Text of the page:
Security professionals are worried about a bad hack? Which would expose them as not doing their jobs well enough and thus might get them fired? Color me shocked!

In other news, company fire safety officers are most worried about a deadly fire at their employer, company fraud prevention officers are most worried about a fraud that costs their employer millions, company lead security officers are most worried about a theft or unauthorized personnel able to access their employer's facilities, and so on...

Want to hack a hole-in-the-wall cash machine for free dosh? It's as easy as Windows XP

DougS Silver badge

Not the network port attacks

All you need is physical access to the twisted pair connected to its port - if a convenience store had an ATM connected in that way it would probably be pretty easy - many of them will have wiring run in a suspended ceiling which would be trivial to access from a restroom.

Just cut the cable, attach connectors to both ends, and connect it to a wifi router with a battery. Then you can replace the ceiling tile, hack the ATM at your leisure from the parking lot over wifi, and when you are ready to trigger the "dispense all cash" command you have a couple conspirators go inside and distract the cashier so he isn't watching when the ATM spits out $10,000. They probably wouldn't figure it how it happened, so you'd be able to return later, swap the battery, and do it again!

Many ATMs use cellular, I wonder if the network port attacks could be done against that either by splicing into the antenna wire (since the antenna is often just sitting on top with a wire running inside the ATM) or by getting it to connect to a fake base station.

Empire state of mind: NYC scatters palm leaves for Bezos' cloudy web shop juggernaut

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Re: DC and MD are the big winners

That's the biggest flaw in such schemes, Virginia is kicking in $550 million but the location is very close to their border so many employees will be from outside Virginia. The same is true for New York's Long Island City HQ2 location, which is an "easy" commute from New Jersey (easy in relative terms compared to some commutes in that area)

I've long said there should be a federal law banning tax incentives, it is a race to the bottom where politicians can spend future money, often decades worth, to try to buy votes. That's exactly what Scott Walker did in Wisconsin with that disastrous Foxconn deal, and the realization of how bad it was for the state is the main reason Walker lost his re-election bid last week.

France: Let's make the internet safer. America, Russia, China: Let's go with 'no' on that

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It wouldn't make any difference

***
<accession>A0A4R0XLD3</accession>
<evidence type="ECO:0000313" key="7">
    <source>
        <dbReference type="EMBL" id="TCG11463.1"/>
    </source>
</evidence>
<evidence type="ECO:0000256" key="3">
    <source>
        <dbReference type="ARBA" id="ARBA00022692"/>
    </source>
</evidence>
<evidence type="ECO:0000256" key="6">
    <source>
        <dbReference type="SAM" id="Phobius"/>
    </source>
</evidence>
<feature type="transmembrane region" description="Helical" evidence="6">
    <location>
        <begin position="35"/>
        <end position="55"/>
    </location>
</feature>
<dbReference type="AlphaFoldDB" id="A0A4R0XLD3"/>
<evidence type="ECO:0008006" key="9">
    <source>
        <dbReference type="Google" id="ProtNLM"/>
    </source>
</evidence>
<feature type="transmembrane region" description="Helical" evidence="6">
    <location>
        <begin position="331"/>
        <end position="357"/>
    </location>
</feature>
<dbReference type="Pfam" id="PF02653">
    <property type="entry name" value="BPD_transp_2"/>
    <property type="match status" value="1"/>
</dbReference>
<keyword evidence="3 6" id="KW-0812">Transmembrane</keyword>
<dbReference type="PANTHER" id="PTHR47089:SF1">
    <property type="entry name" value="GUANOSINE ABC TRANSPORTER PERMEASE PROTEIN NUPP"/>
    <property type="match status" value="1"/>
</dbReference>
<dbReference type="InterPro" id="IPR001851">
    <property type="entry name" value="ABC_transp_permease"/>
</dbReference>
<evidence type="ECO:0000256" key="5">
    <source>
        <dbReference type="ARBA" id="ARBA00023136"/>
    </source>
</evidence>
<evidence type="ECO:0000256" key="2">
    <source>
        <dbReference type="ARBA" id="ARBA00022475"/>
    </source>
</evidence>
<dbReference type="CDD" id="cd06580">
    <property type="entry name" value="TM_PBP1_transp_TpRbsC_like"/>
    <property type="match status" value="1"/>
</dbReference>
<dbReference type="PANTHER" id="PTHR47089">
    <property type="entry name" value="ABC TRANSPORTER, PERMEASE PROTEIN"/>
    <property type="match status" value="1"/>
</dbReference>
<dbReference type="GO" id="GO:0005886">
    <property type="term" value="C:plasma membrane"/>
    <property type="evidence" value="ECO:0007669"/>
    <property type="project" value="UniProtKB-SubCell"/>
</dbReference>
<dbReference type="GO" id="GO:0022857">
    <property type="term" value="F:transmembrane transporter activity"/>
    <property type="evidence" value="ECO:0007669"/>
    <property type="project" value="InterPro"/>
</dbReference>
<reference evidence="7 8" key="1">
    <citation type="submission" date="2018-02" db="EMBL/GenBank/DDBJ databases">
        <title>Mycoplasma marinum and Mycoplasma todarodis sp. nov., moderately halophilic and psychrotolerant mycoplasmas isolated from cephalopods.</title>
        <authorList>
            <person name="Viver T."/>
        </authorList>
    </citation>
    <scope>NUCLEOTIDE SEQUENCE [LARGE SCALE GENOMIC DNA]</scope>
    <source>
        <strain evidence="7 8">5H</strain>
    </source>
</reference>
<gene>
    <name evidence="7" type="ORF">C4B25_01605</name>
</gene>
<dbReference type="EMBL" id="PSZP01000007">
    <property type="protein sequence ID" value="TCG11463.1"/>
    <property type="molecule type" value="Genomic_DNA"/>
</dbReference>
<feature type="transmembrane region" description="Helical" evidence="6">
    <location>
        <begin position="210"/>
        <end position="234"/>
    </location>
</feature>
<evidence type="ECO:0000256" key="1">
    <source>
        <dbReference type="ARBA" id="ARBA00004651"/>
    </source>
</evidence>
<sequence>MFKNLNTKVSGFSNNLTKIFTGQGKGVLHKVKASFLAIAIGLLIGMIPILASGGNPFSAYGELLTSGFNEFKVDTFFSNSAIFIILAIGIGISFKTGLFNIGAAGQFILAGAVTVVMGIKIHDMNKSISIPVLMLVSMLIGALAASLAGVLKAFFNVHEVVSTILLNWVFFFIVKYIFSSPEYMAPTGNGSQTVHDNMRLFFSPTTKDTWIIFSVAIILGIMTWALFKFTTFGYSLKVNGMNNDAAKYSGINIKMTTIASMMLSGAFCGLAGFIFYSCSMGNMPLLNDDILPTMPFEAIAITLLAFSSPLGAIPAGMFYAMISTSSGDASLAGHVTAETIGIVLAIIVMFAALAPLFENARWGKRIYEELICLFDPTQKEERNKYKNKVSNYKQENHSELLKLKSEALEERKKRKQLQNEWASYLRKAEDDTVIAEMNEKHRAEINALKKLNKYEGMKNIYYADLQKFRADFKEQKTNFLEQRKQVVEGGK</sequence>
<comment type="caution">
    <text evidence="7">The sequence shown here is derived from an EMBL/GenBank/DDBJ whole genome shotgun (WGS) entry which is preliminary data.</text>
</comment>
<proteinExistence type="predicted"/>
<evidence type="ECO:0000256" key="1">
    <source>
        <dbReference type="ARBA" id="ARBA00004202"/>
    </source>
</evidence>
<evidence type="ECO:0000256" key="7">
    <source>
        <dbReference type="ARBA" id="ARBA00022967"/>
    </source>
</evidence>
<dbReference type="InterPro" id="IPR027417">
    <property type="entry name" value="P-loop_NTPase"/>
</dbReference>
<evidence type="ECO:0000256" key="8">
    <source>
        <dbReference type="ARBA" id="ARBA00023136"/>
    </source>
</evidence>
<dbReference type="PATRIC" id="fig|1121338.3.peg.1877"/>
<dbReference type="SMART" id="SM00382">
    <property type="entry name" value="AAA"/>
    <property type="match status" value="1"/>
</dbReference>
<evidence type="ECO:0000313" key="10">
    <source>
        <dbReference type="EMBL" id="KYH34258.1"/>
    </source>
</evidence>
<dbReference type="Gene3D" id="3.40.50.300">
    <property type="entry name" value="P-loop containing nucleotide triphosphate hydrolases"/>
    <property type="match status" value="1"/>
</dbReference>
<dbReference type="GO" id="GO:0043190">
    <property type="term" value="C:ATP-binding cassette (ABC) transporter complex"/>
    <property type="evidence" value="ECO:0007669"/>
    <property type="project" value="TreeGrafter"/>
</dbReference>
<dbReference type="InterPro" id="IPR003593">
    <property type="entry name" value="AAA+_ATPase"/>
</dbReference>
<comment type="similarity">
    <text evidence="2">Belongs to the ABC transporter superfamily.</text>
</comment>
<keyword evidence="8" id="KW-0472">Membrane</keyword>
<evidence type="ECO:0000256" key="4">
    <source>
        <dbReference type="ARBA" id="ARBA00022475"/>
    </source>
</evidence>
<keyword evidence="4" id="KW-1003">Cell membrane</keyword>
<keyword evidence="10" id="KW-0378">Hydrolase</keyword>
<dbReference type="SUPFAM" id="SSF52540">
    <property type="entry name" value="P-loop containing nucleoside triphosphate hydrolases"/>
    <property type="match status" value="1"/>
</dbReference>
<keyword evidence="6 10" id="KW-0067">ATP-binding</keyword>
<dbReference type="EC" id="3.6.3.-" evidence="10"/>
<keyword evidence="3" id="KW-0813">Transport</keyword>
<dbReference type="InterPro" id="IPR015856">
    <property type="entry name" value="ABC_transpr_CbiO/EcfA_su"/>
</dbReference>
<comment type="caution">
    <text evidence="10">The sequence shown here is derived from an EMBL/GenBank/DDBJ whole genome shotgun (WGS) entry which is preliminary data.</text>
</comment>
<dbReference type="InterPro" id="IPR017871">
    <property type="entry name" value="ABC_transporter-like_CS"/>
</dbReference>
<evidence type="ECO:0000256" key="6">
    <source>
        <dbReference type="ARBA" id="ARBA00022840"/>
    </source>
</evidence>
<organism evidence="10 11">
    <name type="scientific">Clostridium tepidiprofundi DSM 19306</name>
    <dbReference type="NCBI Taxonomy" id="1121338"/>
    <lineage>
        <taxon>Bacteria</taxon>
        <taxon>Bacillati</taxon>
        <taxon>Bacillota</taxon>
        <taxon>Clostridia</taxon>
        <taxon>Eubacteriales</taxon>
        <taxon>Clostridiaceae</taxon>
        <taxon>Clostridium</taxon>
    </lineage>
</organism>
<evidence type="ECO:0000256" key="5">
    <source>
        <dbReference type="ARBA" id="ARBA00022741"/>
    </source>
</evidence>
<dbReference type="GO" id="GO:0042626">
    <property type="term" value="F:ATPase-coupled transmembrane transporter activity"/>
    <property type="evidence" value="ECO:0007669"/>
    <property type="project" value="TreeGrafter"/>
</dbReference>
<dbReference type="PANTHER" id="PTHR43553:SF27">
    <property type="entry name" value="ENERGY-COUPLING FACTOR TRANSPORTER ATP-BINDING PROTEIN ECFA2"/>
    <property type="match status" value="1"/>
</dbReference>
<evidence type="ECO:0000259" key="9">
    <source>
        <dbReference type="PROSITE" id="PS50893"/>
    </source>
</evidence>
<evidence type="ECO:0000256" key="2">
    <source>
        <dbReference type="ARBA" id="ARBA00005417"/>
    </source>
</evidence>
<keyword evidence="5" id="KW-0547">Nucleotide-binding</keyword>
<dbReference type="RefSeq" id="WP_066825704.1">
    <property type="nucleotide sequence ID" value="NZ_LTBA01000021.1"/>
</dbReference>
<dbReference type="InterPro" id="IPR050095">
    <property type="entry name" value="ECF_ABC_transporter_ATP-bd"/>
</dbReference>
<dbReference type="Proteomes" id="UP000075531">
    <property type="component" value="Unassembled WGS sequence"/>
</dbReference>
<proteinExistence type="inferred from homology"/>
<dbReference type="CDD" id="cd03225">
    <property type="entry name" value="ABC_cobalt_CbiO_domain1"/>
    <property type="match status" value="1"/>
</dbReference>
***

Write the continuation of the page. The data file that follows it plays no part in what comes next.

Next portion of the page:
If the US agreed to this. We'd simply violate it and deny we were doing it, like we do with spying on allies, rendition, and all the other crap our government does that us citizens are powerless to stop (powerless because it happens whichever party is in power, so we can't easily fix this with votes)

Just a little heads up: Google is still trying to convince everyone that web apps don't suck

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Terminator

Give it up, Google

We know it frustrates you when people run apps on iOS or applications on Windows, and you can't see what the users are doing like you can with Chrome for web activity and Android for Play Store apps. Sorry, you don't need to see what every computer user on the planet is doing all the time. No one wants that dystopian future, go away!

Big Q. Tch, what could have persuaded Intel to bring forward 5G chip production six months?

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This assumes their 10nm process is ready by then

The XMM8xxxx series is supposed to be made on Intel's 10nm process. Given Intel's repeated delays with 10nm, and rumors they have scrapped it altogether and are skipping to 7nm down the road, Apple better have a backup plan.

Huawei Mate 20 Pro: If you can stomach the nagware and price, it may be Droid of the Year

DougS Silver badge

Re: Can anyone tell me the advantage of face/print unlock?

That assumes you haven't locked out the biometric before handing the phone to the police or mugger. Which is pretty easy to do given that the two buttons required on the iPhone are on opposite sides so you can squeeze them as you pull it out of your pocket to hand it over.

Plus, by default Face ID requires "attention" - that is, your eyes have to be open. The police can point your phone at your face, but they can't order you to open your eyes. It only takes a few failures when they try it and you shut your eyes before it locks out.